The State of Studying and Learning in Business Schools Today

Applying an Expectancy Theory Framework


  • Marcel M. Robles Eastern Kentucky University
  • Michael T. Roberson Eastern Kentucky University


Expectancy Theory, Study skills, Business students, Career success


Purpose: The purpose of this study was to determine students’ academic study attitudes and behaviors and the extent to which student work employment impacts either attitudes or behaviors.

Research Questions: The Expectancy Theory of Motivation was used to examine student perception of linkage between “effort and performance” (belief that hard work in school leads to better grades); between “performance and outcome” (better grades lead to future success); and the degree to which their study and work time, as well as study approaches and behaviors are consistent with expectancy theory prediction (their attitudinal beliefs).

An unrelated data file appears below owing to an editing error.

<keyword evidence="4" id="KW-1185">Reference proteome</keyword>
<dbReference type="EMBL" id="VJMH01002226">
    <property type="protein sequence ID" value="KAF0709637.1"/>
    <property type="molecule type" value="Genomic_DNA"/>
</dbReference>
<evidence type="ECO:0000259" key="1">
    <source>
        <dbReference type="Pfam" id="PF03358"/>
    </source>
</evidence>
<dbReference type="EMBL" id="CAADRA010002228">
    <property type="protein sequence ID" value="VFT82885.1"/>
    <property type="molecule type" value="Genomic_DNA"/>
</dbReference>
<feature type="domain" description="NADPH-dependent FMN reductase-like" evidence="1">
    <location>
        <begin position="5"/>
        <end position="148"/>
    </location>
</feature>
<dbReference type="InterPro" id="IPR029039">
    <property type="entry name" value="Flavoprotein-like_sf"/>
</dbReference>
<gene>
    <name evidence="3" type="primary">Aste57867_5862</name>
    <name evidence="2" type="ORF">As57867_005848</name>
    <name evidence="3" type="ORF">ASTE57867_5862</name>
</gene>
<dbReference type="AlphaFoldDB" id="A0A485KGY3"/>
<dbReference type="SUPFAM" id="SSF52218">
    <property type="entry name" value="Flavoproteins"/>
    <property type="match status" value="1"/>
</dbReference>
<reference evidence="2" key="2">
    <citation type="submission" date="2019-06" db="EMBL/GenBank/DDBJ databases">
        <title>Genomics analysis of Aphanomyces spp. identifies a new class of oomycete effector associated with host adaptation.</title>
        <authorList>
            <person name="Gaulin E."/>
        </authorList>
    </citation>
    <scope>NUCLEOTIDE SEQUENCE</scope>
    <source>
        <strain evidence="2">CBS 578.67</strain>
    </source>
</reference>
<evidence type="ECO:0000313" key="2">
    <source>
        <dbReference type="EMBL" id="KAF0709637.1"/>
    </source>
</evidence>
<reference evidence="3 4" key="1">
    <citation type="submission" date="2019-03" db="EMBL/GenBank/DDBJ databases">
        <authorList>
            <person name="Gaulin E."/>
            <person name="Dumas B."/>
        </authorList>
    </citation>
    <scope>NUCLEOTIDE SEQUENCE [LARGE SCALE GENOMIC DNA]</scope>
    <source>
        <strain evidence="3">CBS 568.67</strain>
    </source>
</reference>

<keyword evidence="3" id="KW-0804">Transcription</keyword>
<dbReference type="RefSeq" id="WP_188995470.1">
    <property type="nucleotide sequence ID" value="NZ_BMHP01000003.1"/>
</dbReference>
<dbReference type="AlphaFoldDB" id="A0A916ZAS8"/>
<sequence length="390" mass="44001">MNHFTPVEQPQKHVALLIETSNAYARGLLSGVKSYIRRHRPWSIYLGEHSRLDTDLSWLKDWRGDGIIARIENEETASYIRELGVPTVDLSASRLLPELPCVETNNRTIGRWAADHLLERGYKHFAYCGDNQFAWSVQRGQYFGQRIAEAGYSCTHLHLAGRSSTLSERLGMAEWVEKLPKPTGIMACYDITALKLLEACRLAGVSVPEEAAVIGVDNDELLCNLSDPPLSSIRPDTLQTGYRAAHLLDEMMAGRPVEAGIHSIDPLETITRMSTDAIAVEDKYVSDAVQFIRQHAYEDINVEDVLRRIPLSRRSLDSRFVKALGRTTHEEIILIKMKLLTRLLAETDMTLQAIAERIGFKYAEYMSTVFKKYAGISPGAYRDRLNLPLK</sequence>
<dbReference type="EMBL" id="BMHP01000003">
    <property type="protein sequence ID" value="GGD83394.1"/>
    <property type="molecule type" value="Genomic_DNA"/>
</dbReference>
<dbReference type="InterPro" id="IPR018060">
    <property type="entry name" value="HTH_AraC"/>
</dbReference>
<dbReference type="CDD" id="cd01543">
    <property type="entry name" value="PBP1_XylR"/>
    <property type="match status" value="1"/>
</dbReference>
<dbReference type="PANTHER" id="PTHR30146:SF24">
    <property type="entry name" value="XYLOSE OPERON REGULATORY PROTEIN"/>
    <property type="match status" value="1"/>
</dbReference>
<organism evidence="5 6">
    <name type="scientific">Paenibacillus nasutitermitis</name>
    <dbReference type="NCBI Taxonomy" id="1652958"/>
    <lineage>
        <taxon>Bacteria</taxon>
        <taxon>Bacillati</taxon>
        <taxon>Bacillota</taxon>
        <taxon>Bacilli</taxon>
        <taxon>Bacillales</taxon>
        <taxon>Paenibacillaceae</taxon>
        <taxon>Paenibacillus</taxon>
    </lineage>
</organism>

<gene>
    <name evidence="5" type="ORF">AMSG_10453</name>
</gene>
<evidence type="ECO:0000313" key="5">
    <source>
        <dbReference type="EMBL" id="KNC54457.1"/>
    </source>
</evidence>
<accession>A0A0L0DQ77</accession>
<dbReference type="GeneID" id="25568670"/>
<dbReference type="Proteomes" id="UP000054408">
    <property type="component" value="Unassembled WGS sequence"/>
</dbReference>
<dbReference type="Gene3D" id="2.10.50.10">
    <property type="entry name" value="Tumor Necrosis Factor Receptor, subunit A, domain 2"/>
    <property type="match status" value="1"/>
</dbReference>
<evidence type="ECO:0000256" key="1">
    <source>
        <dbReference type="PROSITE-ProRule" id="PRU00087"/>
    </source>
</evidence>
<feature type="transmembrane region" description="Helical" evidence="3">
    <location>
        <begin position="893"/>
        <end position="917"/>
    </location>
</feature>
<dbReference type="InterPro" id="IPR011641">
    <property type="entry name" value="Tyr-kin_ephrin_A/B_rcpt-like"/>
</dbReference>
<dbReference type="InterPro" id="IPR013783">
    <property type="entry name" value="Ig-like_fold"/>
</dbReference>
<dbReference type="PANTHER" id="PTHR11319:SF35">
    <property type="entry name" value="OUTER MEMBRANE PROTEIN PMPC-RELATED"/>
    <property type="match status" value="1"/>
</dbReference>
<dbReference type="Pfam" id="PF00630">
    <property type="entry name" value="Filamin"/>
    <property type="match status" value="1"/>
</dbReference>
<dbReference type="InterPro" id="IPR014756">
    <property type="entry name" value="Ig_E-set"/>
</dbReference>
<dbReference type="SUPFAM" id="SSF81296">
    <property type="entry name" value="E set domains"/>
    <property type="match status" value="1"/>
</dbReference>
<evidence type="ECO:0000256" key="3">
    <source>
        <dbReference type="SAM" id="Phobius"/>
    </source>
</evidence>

Method: A questionnaire was received from 211 junior and senior university students, a majority (83%) of whom were business majors.

Findings: Students perceived a connection between effort and good grades, believed a connection existed between grades and future success, but spent 10 hours per week or less studying.

Conclusions: The methods that students used to study command more concern because they lack sound, long-term retention of learning.

Recommendations/Implications: Business educators need to continue to provide students with persuasive, impactful criteria about the importance and efforts of effective scholarship for creating a competitive advantage in their career for achieving long-term success.


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How to Cite

Robles, M. M., & Roberson, M. T. (2023). The State of Studying and Learning in Business Schools Today: Applying an Expectancy Theory Framework. Journal of Research In Business Education, 56(1), 17-31.

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